Thought leadership, change stories & expert perspectives.
We've been helping the world's most iconic brands and high-potential startups change since 2017. These stories will help describe our work.
Please note that due to the sensitivity of our work, we're usually restricted in what we can talk about.
Unleashing empathy's potential
In a world of constant change, many brands are permanently playing catch-up with the breakneck speed of transformation.
"Change before you have to." - Jack Welch
The power to drive change has always rested in the hands of those determined to make it happen. Increasingly, organisations are looking at various potential avenues to instigate change, and among the many paths to transformation, design stands as a powerful catalyst. Design thinking has become a central force in reshaping how businesses operate and connect with their audiences.
"The best way to change the future is to design it." - M. Cobonli
The 5-altitudes model
It is a regrettable fact that most large organisations experience turf wars between different teams. This is especially true for new, or rapidly growing, departments.
There are many reasons for this issue: structural, cultural, behavioural. But based on our experience of working with some of the world’s biggest brands, one of the most common reasons is how brands connect strategy and operations.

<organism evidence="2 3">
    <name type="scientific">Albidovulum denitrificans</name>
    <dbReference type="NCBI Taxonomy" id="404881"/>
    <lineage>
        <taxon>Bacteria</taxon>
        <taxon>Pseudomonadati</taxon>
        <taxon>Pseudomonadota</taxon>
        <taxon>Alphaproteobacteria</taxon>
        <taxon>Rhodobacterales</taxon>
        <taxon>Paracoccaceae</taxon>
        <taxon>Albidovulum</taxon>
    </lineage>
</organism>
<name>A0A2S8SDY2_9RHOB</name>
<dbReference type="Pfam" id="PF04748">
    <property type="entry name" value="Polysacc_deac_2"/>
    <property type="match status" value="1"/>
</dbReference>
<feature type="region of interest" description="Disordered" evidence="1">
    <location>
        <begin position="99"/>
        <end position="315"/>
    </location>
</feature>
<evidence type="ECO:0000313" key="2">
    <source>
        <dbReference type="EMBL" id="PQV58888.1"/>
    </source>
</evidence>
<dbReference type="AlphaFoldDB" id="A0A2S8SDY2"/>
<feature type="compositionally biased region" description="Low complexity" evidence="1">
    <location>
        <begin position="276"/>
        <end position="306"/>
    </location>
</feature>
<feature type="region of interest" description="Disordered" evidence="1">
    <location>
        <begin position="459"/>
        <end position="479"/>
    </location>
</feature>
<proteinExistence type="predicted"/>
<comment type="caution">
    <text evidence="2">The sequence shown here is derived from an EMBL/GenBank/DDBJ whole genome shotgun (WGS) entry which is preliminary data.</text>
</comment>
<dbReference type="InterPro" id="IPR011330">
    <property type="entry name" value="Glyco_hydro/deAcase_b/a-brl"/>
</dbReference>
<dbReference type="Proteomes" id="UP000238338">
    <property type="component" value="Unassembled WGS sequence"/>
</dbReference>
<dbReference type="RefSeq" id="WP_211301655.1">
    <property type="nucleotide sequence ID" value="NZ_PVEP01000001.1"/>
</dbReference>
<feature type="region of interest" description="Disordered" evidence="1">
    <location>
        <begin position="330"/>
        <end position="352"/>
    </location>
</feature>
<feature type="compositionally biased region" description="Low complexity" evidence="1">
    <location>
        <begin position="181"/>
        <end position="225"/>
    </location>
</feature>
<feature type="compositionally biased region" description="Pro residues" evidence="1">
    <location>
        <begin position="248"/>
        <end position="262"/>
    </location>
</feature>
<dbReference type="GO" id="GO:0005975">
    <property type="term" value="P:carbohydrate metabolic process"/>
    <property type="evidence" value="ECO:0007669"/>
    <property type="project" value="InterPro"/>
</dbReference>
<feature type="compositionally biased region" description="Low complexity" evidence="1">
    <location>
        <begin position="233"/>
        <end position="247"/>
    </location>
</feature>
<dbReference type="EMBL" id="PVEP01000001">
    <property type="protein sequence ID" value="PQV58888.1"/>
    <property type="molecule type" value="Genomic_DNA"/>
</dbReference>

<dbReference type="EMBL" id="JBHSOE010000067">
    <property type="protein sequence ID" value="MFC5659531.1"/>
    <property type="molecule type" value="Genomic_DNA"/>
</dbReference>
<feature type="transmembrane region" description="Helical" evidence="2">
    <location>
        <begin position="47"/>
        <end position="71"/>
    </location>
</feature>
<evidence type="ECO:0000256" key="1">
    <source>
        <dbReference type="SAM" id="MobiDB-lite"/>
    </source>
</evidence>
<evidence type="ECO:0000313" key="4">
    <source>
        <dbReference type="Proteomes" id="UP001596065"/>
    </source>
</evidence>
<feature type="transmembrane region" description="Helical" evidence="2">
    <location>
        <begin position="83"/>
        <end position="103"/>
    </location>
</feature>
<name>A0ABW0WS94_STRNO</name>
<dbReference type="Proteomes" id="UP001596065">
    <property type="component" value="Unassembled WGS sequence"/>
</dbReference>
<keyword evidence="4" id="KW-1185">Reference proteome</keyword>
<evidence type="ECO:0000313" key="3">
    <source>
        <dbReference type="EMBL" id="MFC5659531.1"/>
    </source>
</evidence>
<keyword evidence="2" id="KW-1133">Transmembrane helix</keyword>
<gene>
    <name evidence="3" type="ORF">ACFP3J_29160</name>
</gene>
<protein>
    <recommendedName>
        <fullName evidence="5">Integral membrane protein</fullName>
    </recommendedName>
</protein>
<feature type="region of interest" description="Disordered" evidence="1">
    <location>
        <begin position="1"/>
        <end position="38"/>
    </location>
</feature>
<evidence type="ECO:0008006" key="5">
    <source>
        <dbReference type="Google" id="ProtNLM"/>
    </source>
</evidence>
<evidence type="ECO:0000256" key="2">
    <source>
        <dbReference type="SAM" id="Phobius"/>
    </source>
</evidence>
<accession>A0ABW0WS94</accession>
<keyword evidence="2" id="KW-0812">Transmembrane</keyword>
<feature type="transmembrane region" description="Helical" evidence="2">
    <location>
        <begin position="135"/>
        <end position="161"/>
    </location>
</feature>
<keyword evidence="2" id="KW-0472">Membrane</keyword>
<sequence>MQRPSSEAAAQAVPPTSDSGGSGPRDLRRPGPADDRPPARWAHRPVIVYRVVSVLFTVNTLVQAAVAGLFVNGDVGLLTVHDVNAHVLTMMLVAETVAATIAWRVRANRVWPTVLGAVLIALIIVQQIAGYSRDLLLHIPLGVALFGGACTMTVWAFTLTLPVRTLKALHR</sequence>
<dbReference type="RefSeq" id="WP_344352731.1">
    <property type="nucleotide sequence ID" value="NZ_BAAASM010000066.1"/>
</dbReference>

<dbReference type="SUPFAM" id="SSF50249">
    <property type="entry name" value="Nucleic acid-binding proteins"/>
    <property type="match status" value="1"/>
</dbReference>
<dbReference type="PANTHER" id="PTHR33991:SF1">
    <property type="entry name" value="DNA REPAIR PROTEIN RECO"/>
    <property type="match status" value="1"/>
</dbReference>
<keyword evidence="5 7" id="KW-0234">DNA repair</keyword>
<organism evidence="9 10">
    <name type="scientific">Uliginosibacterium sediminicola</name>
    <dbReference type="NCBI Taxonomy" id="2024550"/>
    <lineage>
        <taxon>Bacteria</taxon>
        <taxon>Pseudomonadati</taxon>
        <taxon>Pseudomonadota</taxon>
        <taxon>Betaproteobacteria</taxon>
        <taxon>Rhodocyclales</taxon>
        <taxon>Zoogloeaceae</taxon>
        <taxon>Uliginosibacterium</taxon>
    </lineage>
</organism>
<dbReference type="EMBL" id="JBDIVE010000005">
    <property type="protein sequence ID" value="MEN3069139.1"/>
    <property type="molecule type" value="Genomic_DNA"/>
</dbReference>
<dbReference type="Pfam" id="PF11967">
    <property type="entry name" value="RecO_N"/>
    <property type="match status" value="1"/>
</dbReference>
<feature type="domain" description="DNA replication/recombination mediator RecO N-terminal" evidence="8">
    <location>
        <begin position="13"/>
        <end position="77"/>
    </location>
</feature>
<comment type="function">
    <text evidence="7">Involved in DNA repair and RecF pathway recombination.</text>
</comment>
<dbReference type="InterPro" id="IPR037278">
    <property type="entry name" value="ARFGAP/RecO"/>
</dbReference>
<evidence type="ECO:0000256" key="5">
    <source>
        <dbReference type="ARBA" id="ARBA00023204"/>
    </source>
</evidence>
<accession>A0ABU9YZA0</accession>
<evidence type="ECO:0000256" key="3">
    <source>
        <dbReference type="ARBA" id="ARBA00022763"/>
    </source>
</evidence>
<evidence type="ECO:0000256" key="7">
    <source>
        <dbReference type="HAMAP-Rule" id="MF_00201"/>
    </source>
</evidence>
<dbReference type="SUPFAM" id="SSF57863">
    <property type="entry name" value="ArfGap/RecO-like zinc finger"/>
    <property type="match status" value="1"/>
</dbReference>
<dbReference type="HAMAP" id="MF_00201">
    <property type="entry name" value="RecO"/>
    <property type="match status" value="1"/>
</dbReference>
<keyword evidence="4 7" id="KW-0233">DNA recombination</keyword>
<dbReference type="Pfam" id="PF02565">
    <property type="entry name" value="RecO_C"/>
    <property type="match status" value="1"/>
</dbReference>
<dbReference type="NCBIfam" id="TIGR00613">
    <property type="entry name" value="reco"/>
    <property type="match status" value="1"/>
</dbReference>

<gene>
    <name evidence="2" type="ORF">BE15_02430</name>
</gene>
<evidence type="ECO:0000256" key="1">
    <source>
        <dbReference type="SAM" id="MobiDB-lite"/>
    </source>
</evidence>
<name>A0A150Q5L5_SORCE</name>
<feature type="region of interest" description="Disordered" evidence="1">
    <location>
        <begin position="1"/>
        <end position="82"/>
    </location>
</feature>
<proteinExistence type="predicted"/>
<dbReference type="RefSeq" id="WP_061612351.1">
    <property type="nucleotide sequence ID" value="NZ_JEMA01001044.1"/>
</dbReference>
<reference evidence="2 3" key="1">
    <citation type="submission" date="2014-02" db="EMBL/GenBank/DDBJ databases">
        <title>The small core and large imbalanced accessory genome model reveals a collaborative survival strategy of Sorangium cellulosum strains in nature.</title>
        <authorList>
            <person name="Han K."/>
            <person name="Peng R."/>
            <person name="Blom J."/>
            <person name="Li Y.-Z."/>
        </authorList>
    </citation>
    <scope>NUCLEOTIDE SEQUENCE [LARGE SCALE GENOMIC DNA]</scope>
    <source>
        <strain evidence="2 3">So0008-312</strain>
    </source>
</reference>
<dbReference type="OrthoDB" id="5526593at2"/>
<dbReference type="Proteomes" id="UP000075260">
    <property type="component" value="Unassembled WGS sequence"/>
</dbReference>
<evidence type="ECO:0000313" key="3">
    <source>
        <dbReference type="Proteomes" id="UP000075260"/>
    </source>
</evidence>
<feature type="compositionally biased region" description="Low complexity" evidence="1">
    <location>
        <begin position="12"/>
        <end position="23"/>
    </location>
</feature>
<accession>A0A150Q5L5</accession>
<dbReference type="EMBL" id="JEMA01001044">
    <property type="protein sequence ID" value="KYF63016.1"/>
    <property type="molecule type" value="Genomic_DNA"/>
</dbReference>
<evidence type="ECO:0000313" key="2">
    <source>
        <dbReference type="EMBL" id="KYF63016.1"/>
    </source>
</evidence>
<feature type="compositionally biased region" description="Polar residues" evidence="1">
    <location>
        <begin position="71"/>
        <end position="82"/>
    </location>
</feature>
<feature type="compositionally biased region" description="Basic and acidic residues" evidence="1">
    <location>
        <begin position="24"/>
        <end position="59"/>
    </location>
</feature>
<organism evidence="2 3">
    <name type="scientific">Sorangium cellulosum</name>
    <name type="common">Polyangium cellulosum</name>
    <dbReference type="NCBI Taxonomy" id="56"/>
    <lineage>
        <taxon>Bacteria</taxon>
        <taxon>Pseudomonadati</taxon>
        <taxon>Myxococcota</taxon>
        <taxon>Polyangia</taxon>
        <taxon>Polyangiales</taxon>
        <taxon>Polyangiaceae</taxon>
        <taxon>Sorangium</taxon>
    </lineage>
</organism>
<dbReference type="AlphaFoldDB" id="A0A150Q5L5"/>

Lost in Translation
Organisational change is no small matter. It’s like building a giant Lego structure, with countless 'bricks' in play—business units, departments, functions, processes, and, most crucially, people.
Each staff member brings their unique priorities and perspectives, making effective change adoption vital. In the world of sustainable organisations, communication is the primary currency. It's the lifeblood of daily operations and becomes even more critical during change initiatives.
Through our experience of delivering and enabling change in partnership with global clients, we’ve discovered many of the common barriers to the effective implementation of long-term change, many of which relate to communication.
Principles as a decision-making tool
Good strategy is about making the right decisions at the right time. Sometimes that means being really explicit up front and narrowing the option space to drive towards a very specific future. Other times, it’s about leaving large parts of the option space open and enabling agility in the pursuit of a clear goal.